PHILLIPS — Voters at the annual town meeting gave approval to raise matching funds for rebuilding Main Street sidewalks.

In less than three hours, the 77 voters agreed on a 2013-14 budget of $1.2 million, an increase of about 2 percent over last year’s requests, Town Manager Elaine Hubbard said. Mike Ellis moderated the Saturday morning meeting, and voters began by re-electing Evelyn Wilbur as town clerk. They also cast 47 ballots to re-elect incumbent Selectman Andy Phillips; challenger Lloyd Griscom got 21 votes.

Residents shared differing thoughts when faced with selling the former town office on Main Street. Pam Matthews suggested that the town needs the money and can’t afford continuing maintenance on the building, while Evelyn Wilbur suggested keeping the building for storage.

Voters agreed to allow selectmen to sell the building after hearing several opinions. Next, fire Chief James Gould explained that the former fire department building at 95 Main St. was beyond repair. Voters again agreed to sell the building. The buyer will remove it, but the town will retain ownership of the land. Although the acreage is too small to build a new structure, resident Richard Stovall suggested considering the option to make the land into a park.

Voters also debated reasons for keeping $500,000 available in an undesignated surplus fund account. Hubbard said auditors recommend municipalities retain at least three months of operating expenses and that she and selectmen had calculated that amount.

“This comes to $534,948 to pay our bills for three months,” Selectman Ray Gaudette said.


Designated accounts are funded for anticipated and specific purposes, Hubbard said, so money sitting in those accounts can’t be considered available.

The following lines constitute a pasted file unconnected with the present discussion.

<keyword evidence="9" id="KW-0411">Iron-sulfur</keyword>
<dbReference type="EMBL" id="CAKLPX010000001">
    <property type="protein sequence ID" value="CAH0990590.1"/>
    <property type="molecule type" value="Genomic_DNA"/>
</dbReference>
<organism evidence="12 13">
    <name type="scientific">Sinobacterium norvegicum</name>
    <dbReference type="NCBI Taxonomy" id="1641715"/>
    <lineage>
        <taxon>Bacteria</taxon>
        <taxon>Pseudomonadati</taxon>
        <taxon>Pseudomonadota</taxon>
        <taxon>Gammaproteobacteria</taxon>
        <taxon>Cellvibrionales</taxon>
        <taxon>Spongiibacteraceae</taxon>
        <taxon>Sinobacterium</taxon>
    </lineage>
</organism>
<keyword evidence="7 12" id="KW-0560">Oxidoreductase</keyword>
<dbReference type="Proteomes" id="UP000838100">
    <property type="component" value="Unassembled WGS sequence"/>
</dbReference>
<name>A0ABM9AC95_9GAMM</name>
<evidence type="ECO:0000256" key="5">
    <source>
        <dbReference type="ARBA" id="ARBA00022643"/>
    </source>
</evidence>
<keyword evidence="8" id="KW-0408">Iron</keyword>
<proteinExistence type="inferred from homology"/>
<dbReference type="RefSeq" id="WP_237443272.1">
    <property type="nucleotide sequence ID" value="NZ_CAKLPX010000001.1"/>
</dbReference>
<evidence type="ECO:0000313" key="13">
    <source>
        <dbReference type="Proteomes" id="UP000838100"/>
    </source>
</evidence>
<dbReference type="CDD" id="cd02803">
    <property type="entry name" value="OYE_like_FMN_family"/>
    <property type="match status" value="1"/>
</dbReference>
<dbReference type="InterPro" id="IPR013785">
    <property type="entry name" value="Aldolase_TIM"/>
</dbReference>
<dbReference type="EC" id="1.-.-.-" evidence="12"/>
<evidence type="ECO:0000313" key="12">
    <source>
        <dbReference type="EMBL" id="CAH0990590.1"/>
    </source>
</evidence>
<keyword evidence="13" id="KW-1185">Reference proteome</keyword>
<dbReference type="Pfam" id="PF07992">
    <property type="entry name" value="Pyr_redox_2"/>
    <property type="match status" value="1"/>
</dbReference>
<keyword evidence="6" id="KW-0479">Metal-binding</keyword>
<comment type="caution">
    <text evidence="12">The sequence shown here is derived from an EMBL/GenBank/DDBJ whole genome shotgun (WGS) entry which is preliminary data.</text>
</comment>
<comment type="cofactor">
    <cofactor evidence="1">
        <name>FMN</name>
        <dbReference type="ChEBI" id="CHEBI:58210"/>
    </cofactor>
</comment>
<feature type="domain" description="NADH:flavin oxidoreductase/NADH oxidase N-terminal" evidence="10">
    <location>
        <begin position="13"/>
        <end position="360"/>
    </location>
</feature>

“Undesignated accounts are completely separate,” she said.

One resident attempted to convince voters that surplus funds should be seen as a savings account for emergency budget problems and should not be tapped to fund budget requests.

“We’ve fought like the dickens to build up this surplus account,” Charles Wilbur said.

In spite of Wilbur’s reasoning, voters agreed to take $50,000 from surplus to add to the Budget Committee’s recommended $545,668 for the Public Works/Highway Department.

Residents had hard choices to make when deciding to give tax dollars to organizations. The Safe Voices organization works with the Franklin County Sheriff’s Department and should not be considered a typical charity, according to one supporter.


“Safe Voices works to reduce domestic violence and is a matter of public safety,” said resident Barbara Chassie. “At least give them the same as you give the snowmobile club.”

As the organization did not send a representative to answer voters’ questions, the $1,000 request was voted down.

Voters approved $100,000 for a lease-purchase agreement for a new plow truck and $11,745 as payment for the first year.

Residents also raised the remaining money necessary to receive a $240,000 Maine Department of Transportation grant to rebuild sidewalks from Trecartin Park to the corner of Bridge and Main streets, which may also include a new sidewalk from the town’s hardware store to Depot Street. The town already has $21,480 set aside, Hubbard said, and taxpayers must raise $38,960 to meet the $60,000 contribution. The MDOT work schedule has not been confirmed, but the town will be added to the list of approved projects only if voters are willing to raise the remaining finds.

“We’re spending $60,000 to get a quarter of a million,” resident Dick Matthews said. “Sounds like a bargain to me.”

Pam Matthews said the town’s Revitalization Committee and municipal officials applied for the grant, but they had slim hopes that the town had a chance to get the money.

“It’s amazing that we got this grant,” she said. “It will bring some pride back to this town, and people will be able walk on the sidewalks again.”

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